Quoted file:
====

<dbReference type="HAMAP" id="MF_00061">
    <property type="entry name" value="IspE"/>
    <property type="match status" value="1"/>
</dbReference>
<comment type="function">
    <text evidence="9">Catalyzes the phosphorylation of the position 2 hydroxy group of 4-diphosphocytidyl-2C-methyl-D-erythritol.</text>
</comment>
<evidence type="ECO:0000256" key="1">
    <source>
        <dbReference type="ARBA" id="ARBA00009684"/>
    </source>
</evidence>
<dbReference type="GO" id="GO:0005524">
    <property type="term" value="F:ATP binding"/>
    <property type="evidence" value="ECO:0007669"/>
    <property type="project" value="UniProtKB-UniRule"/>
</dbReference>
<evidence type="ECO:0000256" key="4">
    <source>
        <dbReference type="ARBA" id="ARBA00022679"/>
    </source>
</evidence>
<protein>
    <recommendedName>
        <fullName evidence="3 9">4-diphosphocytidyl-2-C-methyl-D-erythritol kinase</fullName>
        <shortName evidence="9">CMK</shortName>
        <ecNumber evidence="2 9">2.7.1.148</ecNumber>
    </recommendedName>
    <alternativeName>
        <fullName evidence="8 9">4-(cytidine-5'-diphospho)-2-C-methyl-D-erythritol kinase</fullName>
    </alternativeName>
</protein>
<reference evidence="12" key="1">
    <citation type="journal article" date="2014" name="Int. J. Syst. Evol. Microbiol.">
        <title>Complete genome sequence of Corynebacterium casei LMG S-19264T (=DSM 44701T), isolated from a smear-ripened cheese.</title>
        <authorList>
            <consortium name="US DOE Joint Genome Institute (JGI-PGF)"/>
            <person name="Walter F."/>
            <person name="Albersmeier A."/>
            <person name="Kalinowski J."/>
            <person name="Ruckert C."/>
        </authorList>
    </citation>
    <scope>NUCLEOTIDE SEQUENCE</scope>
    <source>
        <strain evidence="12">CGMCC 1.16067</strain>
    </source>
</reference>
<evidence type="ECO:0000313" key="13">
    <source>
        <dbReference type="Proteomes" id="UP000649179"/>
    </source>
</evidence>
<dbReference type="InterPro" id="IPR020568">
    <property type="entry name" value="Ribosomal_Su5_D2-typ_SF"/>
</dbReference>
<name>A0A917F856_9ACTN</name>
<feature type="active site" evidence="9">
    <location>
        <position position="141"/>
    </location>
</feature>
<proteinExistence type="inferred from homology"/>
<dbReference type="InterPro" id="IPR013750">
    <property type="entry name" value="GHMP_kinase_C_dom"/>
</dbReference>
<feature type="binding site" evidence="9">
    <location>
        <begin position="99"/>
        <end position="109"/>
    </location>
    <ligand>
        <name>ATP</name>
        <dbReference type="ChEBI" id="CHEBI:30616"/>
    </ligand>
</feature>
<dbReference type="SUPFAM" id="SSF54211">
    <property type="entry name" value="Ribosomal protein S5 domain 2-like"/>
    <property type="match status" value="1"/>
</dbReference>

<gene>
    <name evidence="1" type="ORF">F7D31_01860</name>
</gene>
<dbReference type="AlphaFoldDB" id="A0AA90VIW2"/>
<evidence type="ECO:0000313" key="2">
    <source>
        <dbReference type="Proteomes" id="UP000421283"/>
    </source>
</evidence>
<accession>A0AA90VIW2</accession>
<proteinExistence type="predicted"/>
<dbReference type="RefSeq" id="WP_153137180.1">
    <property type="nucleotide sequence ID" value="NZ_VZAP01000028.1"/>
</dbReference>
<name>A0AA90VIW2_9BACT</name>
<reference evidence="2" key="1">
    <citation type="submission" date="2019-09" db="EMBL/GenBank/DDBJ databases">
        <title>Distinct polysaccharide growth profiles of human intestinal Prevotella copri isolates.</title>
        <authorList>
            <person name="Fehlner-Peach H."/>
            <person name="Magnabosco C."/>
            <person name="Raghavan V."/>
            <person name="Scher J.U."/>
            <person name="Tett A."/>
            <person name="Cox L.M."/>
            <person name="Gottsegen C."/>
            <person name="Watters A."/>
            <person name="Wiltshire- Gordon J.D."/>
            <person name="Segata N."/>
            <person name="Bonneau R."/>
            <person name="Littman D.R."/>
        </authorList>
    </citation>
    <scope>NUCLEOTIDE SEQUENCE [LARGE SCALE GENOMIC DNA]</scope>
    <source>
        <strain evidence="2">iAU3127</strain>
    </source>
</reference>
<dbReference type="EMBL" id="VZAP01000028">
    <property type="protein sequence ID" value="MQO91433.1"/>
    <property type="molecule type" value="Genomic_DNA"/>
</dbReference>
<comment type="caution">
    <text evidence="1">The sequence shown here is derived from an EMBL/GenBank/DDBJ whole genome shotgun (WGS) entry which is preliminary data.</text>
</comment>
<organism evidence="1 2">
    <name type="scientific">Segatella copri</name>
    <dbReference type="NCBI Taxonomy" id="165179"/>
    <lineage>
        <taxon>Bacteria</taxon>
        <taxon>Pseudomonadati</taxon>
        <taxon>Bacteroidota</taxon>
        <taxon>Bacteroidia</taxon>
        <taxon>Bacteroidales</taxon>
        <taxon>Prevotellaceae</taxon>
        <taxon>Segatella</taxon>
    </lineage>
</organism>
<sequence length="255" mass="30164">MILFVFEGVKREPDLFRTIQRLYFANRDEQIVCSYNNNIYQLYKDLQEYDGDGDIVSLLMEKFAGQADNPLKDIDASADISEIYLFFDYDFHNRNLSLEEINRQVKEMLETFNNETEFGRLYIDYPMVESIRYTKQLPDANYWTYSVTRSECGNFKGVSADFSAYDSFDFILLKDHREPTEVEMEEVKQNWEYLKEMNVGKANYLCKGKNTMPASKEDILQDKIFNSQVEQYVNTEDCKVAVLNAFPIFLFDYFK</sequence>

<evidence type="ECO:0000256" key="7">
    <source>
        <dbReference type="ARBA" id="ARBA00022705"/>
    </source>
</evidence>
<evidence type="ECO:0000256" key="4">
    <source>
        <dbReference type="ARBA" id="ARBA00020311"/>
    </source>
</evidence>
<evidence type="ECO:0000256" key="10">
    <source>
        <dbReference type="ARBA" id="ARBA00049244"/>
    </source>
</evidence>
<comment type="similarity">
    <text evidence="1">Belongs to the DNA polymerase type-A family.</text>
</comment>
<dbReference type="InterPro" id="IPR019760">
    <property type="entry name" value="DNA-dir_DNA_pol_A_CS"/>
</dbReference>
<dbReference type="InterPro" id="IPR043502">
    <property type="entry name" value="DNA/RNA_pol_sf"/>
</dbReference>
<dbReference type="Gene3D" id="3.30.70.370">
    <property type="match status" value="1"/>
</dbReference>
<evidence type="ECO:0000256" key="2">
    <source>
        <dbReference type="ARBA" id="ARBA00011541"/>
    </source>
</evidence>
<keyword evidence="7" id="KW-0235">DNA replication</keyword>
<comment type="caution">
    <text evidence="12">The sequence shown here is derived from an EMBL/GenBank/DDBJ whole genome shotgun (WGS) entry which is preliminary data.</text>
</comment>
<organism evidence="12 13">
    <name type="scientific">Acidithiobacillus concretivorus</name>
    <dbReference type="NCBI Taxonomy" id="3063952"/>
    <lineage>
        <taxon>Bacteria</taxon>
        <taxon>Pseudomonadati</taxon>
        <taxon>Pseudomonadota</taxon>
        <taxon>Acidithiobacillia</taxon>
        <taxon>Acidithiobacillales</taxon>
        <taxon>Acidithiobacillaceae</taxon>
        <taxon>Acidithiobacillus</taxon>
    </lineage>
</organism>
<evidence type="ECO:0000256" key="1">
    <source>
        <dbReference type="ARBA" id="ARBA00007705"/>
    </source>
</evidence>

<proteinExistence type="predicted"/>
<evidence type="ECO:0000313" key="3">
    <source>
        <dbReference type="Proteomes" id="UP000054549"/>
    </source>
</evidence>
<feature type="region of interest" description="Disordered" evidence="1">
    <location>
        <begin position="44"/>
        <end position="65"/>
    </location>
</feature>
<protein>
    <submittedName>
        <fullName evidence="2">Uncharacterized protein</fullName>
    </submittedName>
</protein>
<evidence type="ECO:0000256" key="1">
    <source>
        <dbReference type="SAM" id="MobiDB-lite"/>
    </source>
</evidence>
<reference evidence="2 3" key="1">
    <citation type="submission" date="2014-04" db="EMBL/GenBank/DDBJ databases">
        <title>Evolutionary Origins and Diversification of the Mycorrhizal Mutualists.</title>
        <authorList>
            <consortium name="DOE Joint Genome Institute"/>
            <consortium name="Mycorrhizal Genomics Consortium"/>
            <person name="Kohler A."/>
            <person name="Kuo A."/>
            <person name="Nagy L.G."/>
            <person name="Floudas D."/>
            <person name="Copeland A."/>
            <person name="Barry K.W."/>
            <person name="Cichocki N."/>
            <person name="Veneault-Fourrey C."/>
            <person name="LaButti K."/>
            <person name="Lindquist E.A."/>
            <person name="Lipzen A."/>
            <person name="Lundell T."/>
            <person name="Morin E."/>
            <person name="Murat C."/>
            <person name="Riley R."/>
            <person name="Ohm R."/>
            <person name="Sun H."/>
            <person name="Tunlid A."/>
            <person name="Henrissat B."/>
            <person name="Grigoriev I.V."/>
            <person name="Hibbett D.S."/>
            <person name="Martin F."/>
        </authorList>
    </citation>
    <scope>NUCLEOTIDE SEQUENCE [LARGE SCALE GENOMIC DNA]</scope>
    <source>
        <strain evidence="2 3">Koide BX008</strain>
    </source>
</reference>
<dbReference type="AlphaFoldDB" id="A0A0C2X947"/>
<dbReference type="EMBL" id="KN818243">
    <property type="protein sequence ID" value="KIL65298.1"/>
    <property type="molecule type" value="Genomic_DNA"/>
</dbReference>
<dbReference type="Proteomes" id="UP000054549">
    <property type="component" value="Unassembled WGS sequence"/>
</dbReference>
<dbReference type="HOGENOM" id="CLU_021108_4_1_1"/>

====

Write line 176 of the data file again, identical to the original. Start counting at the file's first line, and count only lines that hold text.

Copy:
<organism evidence="12 13">